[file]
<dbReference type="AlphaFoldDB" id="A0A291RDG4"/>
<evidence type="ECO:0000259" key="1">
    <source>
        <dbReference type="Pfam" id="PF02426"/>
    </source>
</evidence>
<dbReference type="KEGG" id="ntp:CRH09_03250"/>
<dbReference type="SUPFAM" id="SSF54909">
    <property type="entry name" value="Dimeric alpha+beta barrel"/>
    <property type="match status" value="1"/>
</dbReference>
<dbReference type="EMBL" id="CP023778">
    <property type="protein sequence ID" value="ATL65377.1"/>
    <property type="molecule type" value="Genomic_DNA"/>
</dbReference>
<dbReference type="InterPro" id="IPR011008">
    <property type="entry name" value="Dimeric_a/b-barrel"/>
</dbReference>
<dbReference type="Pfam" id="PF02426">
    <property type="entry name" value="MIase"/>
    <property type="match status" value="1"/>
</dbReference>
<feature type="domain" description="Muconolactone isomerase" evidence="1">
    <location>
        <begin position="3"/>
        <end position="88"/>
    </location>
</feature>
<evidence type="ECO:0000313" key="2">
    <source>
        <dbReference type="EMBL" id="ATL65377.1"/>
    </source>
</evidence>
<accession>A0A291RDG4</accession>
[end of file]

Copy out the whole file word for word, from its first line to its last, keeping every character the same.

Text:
<dbReference type="AlphaFoldDB" id="A0A291RDG4"/>
<evidence type="ECO:0000259" key="1">
    <source>
        <dbReference type="Pfam" id="PF02426"/>
    </source>
</evidence>
<dbReference type="KEGG" id="ntp:CRH09_03250"/>
<dbReference type="SUPFAM" id="SSF54909">
    <property type="entry name" value="Dimeric alpha+beta barrel"/>
    <property type="match status" value="1"/>
</dbReference>
<dbReference type="EMBL" id="CP023778">
    <property type="protein sequence ID" value="ATL65377.1"/>
    <property type="molecule type" value="Genomic_DNA"/>
</dbReference>
<dbReference type="InterPro" id="IPR011008">
    <property type="entry name" value="Dimeric_a/b-barrel"/>
</dbReference>
<dbReference type="Pfam" id="PF02426">
    <property type="entry name" value="MIase"/>
    <property type="match status" value="1"/>
</dbReference>
<feature type="domain" description="Muconolactone isomerase" evidence="1">
    <location>
        <begin position="3"/>
        <end position="88"/>
    </location>
</feature>
<evidence type="ECO:0000313" key="2">
    <source>
        <dbReference type="EMBL" id="ATL65377.1"/>
    </source>
</evidence>
<accession>A0A291RDG4</accession>